Now, the second time around, the process did include a consultation and collaboration with CSD, which marked great improvement in the process.  And the final proposal was indeed much improved thanks to that process, which should be model.  But I will admit that I opposed even this improved proposal.  The City Manager’s report on this targeted commercial annexation showed, to my amazement frankly, very little financial gain for the City once the additional costs were accounted for.  So after all of that, the tax benefit was negligible, even for the City side of the budget.  At that point,  with no real financial gain, what did the annexation amount to except the creation of a City of Decatur Walmart?  The new, official “gateway to the City.”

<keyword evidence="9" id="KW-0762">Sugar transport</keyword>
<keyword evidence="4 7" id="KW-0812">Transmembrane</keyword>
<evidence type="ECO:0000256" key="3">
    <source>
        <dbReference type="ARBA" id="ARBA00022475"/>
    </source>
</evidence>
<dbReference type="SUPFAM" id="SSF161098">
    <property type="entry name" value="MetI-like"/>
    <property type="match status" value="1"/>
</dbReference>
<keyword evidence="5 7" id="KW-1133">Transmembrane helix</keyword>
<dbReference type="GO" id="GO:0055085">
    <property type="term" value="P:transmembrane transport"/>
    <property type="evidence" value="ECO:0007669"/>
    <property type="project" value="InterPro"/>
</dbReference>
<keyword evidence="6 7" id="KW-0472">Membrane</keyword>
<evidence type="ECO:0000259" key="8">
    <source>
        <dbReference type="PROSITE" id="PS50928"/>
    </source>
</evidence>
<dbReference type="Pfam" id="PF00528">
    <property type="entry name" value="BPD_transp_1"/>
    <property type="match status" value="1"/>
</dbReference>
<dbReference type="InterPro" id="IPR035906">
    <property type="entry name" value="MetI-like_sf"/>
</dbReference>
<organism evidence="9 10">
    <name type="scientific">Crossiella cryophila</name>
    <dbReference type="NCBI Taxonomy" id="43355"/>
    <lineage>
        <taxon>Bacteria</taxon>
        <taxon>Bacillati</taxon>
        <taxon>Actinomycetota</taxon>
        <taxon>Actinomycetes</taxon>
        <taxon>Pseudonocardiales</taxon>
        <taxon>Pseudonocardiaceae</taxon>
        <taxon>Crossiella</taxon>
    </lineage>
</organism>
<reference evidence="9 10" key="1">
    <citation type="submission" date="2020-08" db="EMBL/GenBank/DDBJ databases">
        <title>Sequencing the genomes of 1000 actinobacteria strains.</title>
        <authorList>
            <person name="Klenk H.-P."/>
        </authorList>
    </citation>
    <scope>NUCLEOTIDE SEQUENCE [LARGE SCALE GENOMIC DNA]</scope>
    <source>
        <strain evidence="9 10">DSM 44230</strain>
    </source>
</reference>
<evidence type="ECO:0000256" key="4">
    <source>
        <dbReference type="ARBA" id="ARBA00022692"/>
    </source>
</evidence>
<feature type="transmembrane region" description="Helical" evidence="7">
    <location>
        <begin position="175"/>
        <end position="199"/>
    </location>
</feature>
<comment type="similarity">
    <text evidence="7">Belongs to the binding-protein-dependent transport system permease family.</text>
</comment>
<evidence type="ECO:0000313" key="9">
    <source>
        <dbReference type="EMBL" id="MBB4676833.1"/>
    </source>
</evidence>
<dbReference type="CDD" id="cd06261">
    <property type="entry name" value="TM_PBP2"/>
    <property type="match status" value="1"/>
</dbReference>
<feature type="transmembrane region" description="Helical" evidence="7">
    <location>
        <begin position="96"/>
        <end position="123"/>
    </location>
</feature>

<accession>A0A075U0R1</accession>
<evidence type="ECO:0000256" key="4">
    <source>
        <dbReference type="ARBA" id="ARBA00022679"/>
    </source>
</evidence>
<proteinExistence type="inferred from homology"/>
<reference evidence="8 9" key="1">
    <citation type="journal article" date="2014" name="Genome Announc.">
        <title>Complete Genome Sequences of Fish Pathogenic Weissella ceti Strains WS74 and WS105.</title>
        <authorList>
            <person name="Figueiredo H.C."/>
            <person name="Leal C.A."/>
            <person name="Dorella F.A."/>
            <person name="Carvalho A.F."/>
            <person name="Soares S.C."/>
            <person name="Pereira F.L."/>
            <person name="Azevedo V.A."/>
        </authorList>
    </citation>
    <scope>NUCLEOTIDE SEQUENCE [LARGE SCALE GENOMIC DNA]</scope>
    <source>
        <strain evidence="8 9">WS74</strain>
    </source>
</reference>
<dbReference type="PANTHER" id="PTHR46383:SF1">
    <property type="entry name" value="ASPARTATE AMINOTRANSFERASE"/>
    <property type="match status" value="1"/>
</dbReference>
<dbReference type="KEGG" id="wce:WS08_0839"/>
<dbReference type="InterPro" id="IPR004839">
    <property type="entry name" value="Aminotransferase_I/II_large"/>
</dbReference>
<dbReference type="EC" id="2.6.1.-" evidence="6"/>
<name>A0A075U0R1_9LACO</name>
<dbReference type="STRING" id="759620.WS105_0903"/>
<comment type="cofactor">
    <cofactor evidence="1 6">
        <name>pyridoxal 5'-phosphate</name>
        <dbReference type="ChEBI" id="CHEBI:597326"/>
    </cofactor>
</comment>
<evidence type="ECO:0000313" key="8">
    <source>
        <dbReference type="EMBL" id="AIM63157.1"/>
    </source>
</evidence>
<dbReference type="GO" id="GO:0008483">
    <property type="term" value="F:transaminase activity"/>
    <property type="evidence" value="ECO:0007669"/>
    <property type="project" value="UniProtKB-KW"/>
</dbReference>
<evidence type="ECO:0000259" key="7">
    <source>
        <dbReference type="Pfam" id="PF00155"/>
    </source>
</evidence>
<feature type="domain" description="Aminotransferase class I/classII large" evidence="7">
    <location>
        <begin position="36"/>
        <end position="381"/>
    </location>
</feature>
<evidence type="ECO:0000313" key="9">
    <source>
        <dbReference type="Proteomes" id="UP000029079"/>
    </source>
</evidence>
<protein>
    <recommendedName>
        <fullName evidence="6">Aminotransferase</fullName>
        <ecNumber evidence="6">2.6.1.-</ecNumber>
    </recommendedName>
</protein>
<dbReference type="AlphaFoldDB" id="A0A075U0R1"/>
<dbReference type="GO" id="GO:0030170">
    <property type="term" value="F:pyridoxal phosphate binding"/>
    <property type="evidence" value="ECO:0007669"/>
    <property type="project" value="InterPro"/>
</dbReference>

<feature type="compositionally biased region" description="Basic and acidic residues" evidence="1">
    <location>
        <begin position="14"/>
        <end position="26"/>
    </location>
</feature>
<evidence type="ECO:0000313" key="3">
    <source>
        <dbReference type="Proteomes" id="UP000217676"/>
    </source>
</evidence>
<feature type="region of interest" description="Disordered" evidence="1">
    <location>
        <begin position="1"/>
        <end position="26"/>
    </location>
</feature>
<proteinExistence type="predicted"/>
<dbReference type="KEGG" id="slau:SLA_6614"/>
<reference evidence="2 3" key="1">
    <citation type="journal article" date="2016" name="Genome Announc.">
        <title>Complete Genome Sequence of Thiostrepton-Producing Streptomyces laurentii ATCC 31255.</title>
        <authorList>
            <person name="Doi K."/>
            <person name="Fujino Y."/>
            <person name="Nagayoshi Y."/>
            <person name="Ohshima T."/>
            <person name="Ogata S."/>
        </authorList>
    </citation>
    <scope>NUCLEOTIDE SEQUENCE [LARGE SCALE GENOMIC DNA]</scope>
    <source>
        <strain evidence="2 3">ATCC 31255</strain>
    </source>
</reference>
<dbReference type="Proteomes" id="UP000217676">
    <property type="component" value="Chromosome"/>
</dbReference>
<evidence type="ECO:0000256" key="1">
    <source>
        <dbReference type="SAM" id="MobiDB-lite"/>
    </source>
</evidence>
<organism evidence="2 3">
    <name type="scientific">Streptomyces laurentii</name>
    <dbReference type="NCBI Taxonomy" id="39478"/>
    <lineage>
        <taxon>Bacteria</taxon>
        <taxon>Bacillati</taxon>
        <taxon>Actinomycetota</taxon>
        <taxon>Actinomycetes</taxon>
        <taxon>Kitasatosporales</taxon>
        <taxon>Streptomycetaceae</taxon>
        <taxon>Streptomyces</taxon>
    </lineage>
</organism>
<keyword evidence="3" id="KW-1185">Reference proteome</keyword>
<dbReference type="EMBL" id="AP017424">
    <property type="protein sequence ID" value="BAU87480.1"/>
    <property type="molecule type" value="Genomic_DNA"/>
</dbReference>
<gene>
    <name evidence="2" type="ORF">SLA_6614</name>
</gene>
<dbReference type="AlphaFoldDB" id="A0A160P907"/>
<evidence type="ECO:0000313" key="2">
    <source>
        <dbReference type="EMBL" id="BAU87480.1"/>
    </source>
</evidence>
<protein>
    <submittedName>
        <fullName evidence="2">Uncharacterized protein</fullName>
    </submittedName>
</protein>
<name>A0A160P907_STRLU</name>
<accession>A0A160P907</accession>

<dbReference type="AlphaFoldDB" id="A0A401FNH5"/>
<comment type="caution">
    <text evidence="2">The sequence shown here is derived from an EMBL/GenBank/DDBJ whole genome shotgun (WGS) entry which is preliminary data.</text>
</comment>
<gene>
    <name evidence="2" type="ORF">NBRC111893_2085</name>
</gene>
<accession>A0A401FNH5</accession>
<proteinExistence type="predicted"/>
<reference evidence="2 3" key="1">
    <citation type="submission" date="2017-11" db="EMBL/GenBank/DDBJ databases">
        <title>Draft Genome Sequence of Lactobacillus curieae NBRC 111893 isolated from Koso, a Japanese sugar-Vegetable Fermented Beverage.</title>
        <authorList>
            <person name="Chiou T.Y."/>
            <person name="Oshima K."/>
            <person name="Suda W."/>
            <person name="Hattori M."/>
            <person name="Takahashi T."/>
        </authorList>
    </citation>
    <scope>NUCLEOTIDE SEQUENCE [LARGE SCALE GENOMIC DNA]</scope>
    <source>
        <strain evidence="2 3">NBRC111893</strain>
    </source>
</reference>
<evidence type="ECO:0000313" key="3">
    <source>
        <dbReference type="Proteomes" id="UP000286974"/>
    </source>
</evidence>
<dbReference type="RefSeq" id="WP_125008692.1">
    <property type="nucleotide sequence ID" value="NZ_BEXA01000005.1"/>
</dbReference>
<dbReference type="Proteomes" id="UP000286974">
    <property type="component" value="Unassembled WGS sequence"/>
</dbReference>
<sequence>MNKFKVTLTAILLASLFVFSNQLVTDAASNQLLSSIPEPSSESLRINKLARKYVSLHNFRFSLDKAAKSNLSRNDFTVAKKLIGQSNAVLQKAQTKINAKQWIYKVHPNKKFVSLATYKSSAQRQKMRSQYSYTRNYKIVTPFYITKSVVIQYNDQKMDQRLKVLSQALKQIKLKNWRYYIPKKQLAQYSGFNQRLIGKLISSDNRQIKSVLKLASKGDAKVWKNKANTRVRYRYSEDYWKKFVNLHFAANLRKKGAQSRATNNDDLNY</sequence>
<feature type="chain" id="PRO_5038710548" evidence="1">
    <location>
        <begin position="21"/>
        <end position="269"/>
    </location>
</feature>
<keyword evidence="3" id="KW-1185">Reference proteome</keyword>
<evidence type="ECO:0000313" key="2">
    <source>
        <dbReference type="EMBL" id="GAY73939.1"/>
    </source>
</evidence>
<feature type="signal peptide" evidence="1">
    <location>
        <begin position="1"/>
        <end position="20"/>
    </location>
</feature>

For me, I’m happy to leave Walmarts to DeKalb County.  This is just my personal view of Decatur, of course, but I don’t want a City of Decatur Walmart.  I like the City’s new slogan for buying local: “Keep it Indie-Catur.”  That’s awesome.  It was also the brainchild of Decatur residents.  Ironically, that slogan was announced the same week that Mayor Floyd announced his wish to annex Walmart.  Somewhere, on this big issue at least, there arose a disconnect between the vision of Decatur that I think is generally held by its residents and the vision held by its political leadership: Indie vs. Walmart.  The City Commission is no longer under Floyd’s leadership, and time will tell how they steer the City under Mayor Baskett. Keep it Indie-Catur!

In the next installment, Owen will consider where the large-scale annexation push has left us with a view to current and future issues confronting the City and CSD.

43 thoughts on “Op-Ed: Decatur Large-Scale Annexation, “Thank God It’s Dead””


    1. It’s not like the headline was misleading so I question your time management and choice of reading material more than anything.